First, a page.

Our quest for cheap, usable energy is unrelenting. In these last few years we have added the additional requirement of sustainability both in terms of using renewable resources and i terms of using processes that are not affecting the environment (as an example, leveraging tides is surely a way to harvest renewable resources -they will affect over billion of years the revolution period of the Earth but by that time the Earth will have been made a scorching rock by the expanding Sun so it is not an issue- but the underwater dams used to harvest the tides are adversely affecting the underwater ecosystem and as such are no longer being pursued).
The evolution of technology is offering newer solutions and it is bringing to the fore older ones that have been sidetracked because technology was not sufficiently mature. Next year, 2020, might bring into focus a few emerging technologies like floating photovoltaic panels, molten salt reactors (that may solve the problem of radioactive waste disposal making use of Thorium – something I remember Carlo Rubbia advocated several years ago at the post Kyoto agreement STS meetings) and Green Hydrogen with 10 Countries that are seriously moving towards its adoption.
A technology that is ready for deployment is the one of dynamic export cables. This technology provides the possibility of connecting floating wind farms (see the rendered image in the photo) to usage points also floating offshore. One of the problem of floating wind farms is how to connect the floating wind turbines to the point of use considering that they keep moving as they float in the sea. The movement che reach tens of metres and this places a strain on underwater cables resulting in ruptures (that are very cumbersome and costly to fix). Anchoring wind farms to the sea bottom disrupts the ecosystem and after some trials has been abandoned.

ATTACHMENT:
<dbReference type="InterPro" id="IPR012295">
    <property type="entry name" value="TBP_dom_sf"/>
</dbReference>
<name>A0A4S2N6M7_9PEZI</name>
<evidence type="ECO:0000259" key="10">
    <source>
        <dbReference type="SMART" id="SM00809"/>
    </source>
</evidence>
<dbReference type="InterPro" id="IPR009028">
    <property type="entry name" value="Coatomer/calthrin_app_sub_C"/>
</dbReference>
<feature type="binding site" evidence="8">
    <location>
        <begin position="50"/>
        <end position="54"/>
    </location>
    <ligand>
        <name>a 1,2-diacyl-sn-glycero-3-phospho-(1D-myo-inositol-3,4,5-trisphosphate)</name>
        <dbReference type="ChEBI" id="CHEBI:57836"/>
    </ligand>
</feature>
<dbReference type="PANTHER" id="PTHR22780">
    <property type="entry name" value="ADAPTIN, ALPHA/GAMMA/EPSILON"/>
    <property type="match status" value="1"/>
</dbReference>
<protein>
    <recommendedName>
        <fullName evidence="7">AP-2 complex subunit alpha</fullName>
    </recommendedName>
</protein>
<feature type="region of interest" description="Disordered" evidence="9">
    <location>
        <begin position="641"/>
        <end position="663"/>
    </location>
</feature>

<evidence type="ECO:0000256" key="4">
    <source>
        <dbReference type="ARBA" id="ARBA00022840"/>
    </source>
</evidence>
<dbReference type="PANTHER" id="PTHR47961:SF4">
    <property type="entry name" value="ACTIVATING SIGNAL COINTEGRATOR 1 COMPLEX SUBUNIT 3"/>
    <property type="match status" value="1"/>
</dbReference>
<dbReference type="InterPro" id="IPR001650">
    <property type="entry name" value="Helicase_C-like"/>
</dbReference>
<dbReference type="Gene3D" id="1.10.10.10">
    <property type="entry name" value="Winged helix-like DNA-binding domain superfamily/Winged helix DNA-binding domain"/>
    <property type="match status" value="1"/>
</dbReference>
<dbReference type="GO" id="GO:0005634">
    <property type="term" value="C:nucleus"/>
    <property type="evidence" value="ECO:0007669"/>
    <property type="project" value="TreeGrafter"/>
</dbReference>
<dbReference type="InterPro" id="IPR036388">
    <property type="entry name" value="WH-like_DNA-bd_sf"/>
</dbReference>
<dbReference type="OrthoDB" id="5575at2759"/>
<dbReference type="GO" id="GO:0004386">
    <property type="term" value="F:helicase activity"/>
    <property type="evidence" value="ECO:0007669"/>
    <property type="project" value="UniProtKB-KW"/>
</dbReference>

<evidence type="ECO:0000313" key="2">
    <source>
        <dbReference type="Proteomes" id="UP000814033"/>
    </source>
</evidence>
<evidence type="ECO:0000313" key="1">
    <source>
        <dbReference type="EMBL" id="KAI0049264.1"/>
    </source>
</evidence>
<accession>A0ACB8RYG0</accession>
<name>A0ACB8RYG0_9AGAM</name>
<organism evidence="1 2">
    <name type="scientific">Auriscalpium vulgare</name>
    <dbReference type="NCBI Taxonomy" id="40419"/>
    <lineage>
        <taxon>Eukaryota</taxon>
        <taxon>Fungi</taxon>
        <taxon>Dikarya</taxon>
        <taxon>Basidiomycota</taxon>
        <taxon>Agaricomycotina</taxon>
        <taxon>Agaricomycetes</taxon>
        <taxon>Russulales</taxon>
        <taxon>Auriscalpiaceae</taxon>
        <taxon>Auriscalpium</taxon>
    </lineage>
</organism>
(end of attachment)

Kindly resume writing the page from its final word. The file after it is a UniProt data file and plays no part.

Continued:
Now the Norwegian oil company Equinor has given the green light to build a big floating wind farm in the North Sea that is expected, once completed in 2020, to deliver up to 88 MW using 11 turbines deployed in a water depth up to 300 metre at a cost of 6.4 M$ per MW. This is still higher that the cost per MW on land, but it is lower than the 7.4 M$ per MW that took to develop the first prototype plant in 2017. Once completed it will meet up to 35% of the power needs of the offshore oil platform in that area of the North Sea.
Although the investment cost per MW is higher than the one on land, the effectiveness is way better since the power produced can be delivered at a short distance.
This represents another step in the trend towards producing power locally, near the point of use. It is very important since a lot of the power we are producing is actually never used because it gets wasted in transmission.
Simply carrying electricity over high voltage wires and then through the low voltage distribution grid in very good electrical grid leads to a 6% waste (if that seems small think that it is equivalent to 60trillion BTU -British Thermal Unit- in the US each year), in less efficient ones, like in India (notice that in the India case, as in some Italian regions, the waste is also due to electricity theft…), the waste can reach 30%.
If we consider the whole unused power, taking into account all factors -see graphics-, we reach the staggering figure of 2/3 of the produced power being wasted!
The use of a combination of technologies, including smart grids, IoT, artificial intelligence and blockchain in the next decade may contribute to decrease this waste significantly. It is important, since most of the time when we discuss the issue of power shortage we end up looking just at the production side, whilst there is so much that can be gained if we take a look at the whole life cycle of energy.